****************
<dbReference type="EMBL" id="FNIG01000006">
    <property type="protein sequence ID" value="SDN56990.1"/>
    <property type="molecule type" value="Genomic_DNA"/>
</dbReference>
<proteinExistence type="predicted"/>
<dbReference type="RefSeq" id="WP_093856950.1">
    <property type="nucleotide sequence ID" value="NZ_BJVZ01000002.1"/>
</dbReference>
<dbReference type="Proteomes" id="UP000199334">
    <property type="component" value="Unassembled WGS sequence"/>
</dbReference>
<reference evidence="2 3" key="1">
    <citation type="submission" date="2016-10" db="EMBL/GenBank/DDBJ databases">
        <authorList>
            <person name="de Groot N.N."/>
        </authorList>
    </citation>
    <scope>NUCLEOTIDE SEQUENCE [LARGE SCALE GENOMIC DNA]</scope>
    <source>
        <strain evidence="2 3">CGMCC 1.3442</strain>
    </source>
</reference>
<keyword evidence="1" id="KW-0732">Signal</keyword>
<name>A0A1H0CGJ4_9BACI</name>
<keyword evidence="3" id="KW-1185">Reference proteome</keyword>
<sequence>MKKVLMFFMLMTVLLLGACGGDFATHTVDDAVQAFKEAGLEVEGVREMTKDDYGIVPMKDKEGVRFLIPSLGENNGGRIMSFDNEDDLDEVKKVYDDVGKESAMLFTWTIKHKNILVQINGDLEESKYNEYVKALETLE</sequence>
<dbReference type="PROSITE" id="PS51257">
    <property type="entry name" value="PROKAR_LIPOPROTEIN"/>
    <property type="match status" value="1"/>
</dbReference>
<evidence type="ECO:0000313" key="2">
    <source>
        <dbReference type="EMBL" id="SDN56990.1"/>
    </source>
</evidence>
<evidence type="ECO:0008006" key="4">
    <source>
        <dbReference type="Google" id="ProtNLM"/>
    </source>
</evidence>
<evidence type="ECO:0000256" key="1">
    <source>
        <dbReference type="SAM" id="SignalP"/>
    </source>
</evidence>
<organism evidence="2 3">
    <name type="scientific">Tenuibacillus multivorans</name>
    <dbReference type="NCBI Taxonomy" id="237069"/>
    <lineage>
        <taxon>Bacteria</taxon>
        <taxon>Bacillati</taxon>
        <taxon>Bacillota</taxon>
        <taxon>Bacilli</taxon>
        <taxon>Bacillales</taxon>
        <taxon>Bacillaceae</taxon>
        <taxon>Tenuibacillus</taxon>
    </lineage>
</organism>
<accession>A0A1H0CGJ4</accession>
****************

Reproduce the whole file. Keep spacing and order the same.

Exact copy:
<dbReference type="EMBL" id="FNIG01000006">
    <property type="protein sequence ID" value="SDN56990.1"/>
    <property type="molecule type" value="Genomic_DNA"/>
</dbReference>
<proteinExistence type="predicted"/>
<dbReference type="RefSeq" id="WP_093856950.1">
    <property type="nucleotide sequence ID" value="NZ_BJVZ01000002.1"/>
</dbReference>
<dbReference type="Proteomes" id="UP000199334">
    <property type="component" value="Unassembled WGS sequence"/>
</dbReference>
<reference evidence="2 3" key="1">
    <citation type="submission" date="2016-10" db="EMBL/GenBank/DDBJ databases">
        <authorList>
            <person name="de Groot N.N."/>
        </authorList>
    </citation>
    <scope>NUCLEOTIDE SEQUENCE [LARGE SCALE GENOMIC DNA]</scope>
    <source>
        <strain evidence="2 3">CGMCC 1.3442</strain>
    </source>
</reference>
<keyword evidence="1" id="KW-0732">Signal</keyword>
<name>A0A1H0CGJ4_9BACI</name>
<keyword evidence="3" id="KW-1185">Reference proteome</keyword>
<sequence>MKKVLMFFMLMTVLLLGACGGDFATHTVDDAVQAFKEAGLEVEGVREMTKDDYGIVPMKDKEGVRFLIPSLGENNGGRIMSFDNEDDLDEVKKVYDDVGKESAMLFTWTIKHKNILVQINGDLEESKYNEYVKALETLE</sequence>
<dbReference type="PROSITE" id="PS51257">
    <property type="entry name" value="PROKAR_LIPOPROTEIN"/>
    <property type="match status" value="1"/>
</dbReference>
<evidence type="ECO:0000313" key="2">
    <source>
        <dbReference type="EMBL" id="SDN56990.1"/>
    </source>
</evidence>
<evidence type="ECO:0008006" key="4">
    <source>
        <dbReference type="Google" id="ProtNLM"/>
    </source>
</evidence>
<evidence type="ECO:0000256" key="1">
    <source>
        <dbReference type="SAM" id="SignalP"/>
    </source>
</evidence>
<organism evidence="2 3">
    <name type="scientific">Tenuibacillus multivorans</name>
    <dbReference type="NCBI Taxonomy" id="237069"/>
    <lineage>
        <taxon>Bacteria</taxon>
        <taxon>Bacillati</taxon>
        <taxon>Bacillota</taxon>
        <taxon>Bacilli</taxon>
        <taxon>Bacillales</taxon>
        <taxon>Bacillaceae</taxon>
        <taxon>Tenuibacillus</taxon>
    </lineage>
</organism>
<accession>A0A1H0CGJ4</accession>